On the first day (night), Draupadi is asked to sleep at the feet of Pandavas’ in such a manner that each body part is in contact with the bodies of five brother. (the brothers would sleep in a row).

Why did Draupadi, who shows her fiery temperament, in the course of Mahabharata, not react when she’s divided amongst the five brothers? Two plausible reasons: One, she must be stricken at the turn of events and is too confused to take a stance. Secondly, she must have decided to avenge her marriage later.

The highlight of the epic is Vastraharan, as we know it. In the Critical Edition, it’s discussed as Vastrakarshan. When Yudhishthir, who has a weakness for a game of dice, and is invited to play along with his brothers, the Kauravas had no inkling that he would pawn himself, his brothers and his wife.

Thus, the Vastrakarshan wasn’t planned. Draupadi, who had that time was menstruating, was garbed in a single garment (as per the conventions), with her hair let loose, was in her suite. When a servant passed on the message that her husband had pawned her and she had become “Kauravas dasi” and was ordered to come to the court, she sends a reply, “What right does the man, who has already lost himself, have to pawn me?” – this displays her spirit.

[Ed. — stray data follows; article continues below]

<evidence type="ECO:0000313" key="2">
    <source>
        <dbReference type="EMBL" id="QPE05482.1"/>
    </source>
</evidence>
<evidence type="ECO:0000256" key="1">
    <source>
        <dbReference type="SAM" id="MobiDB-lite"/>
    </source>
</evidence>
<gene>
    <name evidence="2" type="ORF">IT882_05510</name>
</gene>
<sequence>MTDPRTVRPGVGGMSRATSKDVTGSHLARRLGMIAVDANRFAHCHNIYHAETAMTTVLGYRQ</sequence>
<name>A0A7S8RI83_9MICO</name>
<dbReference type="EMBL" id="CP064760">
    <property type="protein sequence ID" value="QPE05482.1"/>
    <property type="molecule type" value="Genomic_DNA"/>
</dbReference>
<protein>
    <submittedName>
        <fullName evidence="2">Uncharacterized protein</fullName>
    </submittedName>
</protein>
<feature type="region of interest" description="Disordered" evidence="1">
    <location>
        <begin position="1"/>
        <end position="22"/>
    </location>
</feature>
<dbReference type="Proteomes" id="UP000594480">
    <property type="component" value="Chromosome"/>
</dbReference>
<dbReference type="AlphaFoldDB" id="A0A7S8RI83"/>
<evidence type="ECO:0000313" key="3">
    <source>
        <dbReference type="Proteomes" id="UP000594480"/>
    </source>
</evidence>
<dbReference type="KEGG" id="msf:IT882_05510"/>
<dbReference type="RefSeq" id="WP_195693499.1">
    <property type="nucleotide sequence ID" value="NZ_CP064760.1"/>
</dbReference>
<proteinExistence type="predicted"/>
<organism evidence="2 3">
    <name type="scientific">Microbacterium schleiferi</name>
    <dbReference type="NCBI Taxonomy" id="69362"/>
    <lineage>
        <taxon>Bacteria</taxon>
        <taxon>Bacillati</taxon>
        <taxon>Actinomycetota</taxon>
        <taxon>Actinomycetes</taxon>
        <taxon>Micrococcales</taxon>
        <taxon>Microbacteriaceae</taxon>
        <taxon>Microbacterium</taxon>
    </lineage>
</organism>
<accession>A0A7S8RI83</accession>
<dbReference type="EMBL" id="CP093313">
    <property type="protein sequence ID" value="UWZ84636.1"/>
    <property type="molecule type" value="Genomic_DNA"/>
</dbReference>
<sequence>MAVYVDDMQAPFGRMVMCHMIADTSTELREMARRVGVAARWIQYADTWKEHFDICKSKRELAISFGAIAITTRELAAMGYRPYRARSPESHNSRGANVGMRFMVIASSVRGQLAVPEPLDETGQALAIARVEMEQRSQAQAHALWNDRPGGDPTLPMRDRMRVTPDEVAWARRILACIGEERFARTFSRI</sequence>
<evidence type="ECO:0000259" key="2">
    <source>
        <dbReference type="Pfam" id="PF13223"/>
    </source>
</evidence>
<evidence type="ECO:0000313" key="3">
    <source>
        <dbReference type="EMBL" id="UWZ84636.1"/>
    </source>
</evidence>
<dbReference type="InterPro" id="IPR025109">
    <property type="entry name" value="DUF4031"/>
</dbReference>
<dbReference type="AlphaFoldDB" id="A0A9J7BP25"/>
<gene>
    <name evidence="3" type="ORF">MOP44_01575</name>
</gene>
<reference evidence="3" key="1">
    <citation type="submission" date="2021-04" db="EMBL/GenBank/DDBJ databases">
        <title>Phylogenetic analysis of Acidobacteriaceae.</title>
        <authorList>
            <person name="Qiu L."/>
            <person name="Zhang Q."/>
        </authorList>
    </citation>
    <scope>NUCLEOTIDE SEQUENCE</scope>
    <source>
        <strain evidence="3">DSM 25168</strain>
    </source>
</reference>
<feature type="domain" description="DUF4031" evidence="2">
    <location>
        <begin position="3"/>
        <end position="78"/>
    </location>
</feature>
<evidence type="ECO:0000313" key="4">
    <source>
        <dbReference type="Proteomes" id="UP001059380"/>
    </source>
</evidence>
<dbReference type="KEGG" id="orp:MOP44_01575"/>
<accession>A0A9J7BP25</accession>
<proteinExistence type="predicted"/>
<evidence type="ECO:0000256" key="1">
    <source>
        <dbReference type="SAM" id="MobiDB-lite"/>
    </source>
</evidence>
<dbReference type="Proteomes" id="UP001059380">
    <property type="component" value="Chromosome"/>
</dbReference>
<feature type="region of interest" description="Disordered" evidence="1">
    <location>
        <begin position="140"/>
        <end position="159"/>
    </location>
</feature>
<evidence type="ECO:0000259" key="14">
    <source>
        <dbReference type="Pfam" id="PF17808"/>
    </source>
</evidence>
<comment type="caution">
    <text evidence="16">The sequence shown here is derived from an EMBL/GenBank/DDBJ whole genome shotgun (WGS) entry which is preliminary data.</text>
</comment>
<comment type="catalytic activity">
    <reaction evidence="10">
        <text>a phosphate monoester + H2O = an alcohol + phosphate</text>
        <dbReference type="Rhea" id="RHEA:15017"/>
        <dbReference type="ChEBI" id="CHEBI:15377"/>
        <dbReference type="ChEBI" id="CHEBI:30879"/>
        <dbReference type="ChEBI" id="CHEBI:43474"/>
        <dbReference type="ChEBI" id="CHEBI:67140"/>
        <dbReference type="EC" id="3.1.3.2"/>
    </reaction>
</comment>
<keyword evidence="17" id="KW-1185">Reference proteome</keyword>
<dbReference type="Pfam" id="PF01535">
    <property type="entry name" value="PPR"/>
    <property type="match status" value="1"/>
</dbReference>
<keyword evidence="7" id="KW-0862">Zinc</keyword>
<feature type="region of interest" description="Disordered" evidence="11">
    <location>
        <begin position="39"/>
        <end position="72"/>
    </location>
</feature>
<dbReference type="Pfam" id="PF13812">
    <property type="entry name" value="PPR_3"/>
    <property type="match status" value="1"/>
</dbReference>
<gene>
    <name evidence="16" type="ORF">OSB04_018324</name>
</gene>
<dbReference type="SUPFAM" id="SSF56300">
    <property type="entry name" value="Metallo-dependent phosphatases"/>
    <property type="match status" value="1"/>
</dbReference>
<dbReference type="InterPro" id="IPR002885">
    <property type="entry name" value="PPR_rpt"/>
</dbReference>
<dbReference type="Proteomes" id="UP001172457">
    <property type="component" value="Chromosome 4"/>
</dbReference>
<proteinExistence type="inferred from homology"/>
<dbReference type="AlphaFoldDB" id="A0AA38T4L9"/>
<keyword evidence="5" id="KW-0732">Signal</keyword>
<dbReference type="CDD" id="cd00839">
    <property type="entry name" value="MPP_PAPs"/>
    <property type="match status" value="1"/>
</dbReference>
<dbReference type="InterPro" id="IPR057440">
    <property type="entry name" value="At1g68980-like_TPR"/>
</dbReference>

However, the Kauravas, in a boisterous mood, send Dushyasan, who drags her back to the court. Dhritarashtra stands up for her and says the “Queen of Kuru clan cannot be humiliated.” He grants her three boons – she can ask what she wants. The Kauravas, who think that they will loose all riches they had gained from Pandavas, are astounded to hear Draupadi’s demands. Her first wish, “Yudhishthir should be freed from the shackles of being a servant.”

Her second wish, “The other four should be freed from the shackles of being a servant and be given one weapon each.”

“On the basis of these two demands they will regain what they have lost,” she concludes.

On hearing this, Karna, says, “Draupadi is the one who rows the Pandavas to safety/to shore.” She is given the simile of a “boat.”

After reaching their quarters, Yudhishthir is again invited to a game of dice by the Kauravas, which he accepts again, despite Draupadi’s pleas to not do so. This time they are exiled for 12 years and 1 year of ‘adnyatwas.’

In this period, Draupadi urges them to acquire skills – Yudhishthir is asked to improve his skills at dice, Bheem is advised to hone his wrestling, Arjuna, his archery and the younger two were asked to study veterinary science.

This aspect of encouraging and motivating husbands to explore their potential, is the finest example of “Pativrata.”

Interestingly, Draupadi, Kunti, Madri have no name of their own. Their names have been derived from the names of their fathers or the kingdoms they ruled. This lack of identity shows how women were treated even in that period.